Montessori schools enjoy an enthusiastic following with approximately 4,000 certified schools in the U.S. Most of these are private schools. Only about 200 public schools use the Montessori method. Because Dr. Maria Montessori did not trademark the name Montessori, any school can claim to be a Montessori school. Just because it says it is a Montessori school does not mean that it is the real thing.
You will know that you are in a Montessori school when you observe or detect the following features.
The teachers are not teaching.
It sounds like a contradiction, doesn't it? Teachers not teaching? That's because Montessori teachers don't run their classrooms in a conventional manner. You won't see desks lined up with children sitting watching and listening to a teacher at the front of the classroom.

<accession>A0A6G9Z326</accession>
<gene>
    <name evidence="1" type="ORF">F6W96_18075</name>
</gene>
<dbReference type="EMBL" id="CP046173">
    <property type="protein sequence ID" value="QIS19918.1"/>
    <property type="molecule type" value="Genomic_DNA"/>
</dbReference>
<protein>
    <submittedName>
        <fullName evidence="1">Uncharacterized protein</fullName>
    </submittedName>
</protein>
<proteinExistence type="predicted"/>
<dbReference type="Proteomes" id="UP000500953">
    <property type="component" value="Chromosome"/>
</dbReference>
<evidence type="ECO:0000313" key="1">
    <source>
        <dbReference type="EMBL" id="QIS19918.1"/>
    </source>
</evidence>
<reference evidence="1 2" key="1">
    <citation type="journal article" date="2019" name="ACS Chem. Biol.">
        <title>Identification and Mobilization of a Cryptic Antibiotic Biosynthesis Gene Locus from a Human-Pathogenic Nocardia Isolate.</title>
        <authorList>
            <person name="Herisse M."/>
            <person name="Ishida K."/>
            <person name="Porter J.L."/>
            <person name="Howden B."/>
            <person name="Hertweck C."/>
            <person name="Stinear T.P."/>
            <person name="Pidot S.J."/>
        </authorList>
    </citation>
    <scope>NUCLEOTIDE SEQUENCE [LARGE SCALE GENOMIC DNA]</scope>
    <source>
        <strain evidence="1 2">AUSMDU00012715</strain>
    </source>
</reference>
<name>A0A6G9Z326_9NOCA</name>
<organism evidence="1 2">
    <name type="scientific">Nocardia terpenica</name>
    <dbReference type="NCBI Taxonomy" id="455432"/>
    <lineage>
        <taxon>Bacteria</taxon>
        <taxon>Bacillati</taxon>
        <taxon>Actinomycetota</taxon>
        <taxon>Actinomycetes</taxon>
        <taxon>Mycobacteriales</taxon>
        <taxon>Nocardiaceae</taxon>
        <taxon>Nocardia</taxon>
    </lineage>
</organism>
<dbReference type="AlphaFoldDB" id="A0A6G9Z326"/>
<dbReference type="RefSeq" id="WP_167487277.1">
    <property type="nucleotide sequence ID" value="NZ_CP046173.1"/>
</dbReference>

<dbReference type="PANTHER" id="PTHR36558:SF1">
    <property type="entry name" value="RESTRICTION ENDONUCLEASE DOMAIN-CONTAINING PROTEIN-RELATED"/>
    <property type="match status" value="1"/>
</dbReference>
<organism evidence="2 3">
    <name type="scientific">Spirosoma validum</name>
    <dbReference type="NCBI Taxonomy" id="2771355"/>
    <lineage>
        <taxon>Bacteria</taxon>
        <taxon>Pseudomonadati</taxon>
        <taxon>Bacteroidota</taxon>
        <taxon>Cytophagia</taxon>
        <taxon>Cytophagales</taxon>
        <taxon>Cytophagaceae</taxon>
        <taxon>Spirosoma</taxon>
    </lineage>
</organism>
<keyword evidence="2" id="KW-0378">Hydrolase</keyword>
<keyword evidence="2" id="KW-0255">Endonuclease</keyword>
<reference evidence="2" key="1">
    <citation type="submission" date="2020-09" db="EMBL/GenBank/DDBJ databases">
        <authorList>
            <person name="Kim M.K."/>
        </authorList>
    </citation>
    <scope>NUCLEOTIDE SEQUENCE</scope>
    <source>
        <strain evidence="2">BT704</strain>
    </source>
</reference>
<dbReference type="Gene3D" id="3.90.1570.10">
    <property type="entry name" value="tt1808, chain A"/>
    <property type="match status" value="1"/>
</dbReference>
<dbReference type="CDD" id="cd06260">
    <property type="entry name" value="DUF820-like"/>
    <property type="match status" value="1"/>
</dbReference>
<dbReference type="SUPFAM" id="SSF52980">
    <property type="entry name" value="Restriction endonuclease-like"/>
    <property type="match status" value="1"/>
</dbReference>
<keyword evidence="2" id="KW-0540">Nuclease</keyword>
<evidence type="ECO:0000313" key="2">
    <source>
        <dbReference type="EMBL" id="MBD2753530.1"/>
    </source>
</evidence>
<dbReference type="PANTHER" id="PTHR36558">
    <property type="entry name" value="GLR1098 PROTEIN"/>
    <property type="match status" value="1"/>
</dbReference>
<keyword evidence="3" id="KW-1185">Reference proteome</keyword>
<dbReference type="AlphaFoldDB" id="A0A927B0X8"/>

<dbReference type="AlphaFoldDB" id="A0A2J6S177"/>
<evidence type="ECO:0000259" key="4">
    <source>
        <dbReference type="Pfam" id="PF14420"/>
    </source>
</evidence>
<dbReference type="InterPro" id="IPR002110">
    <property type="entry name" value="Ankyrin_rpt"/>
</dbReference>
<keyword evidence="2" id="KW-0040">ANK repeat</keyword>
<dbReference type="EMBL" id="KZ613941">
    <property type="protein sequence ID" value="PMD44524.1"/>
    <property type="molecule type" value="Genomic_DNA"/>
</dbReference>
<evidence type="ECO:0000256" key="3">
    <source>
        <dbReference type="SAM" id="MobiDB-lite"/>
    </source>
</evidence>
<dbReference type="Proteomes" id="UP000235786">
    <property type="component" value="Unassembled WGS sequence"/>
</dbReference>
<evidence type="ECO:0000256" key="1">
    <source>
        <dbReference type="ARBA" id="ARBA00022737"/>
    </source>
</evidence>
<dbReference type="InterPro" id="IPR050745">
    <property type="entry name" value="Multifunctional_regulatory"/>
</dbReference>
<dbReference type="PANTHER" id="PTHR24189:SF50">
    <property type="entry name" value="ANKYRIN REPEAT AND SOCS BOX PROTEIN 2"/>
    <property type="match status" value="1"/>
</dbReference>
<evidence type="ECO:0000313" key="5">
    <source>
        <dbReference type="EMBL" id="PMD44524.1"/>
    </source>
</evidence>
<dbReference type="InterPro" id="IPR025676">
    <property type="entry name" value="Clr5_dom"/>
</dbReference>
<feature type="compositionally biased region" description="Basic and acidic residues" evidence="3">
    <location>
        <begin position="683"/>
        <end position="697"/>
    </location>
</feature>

"Except for infant/toddler groups (Ratio dictated by local social service regulations), the teaching ratio is one trained Montessori teacher and one non-teaching aide to 30+ children. Rather than lecturing to large or small groups of children, the teacher is trained to teach one child at a time, and to oversee thirty or more children working on a broad array of tasks. She is facile in the basic lessons of math, language, the arts and sciences, and in guiding a child's research and exploration, capitalizing on his interest in and excitement about a subject. The teacher does not make assignments or dictate what to study or read, nor does she set a limit
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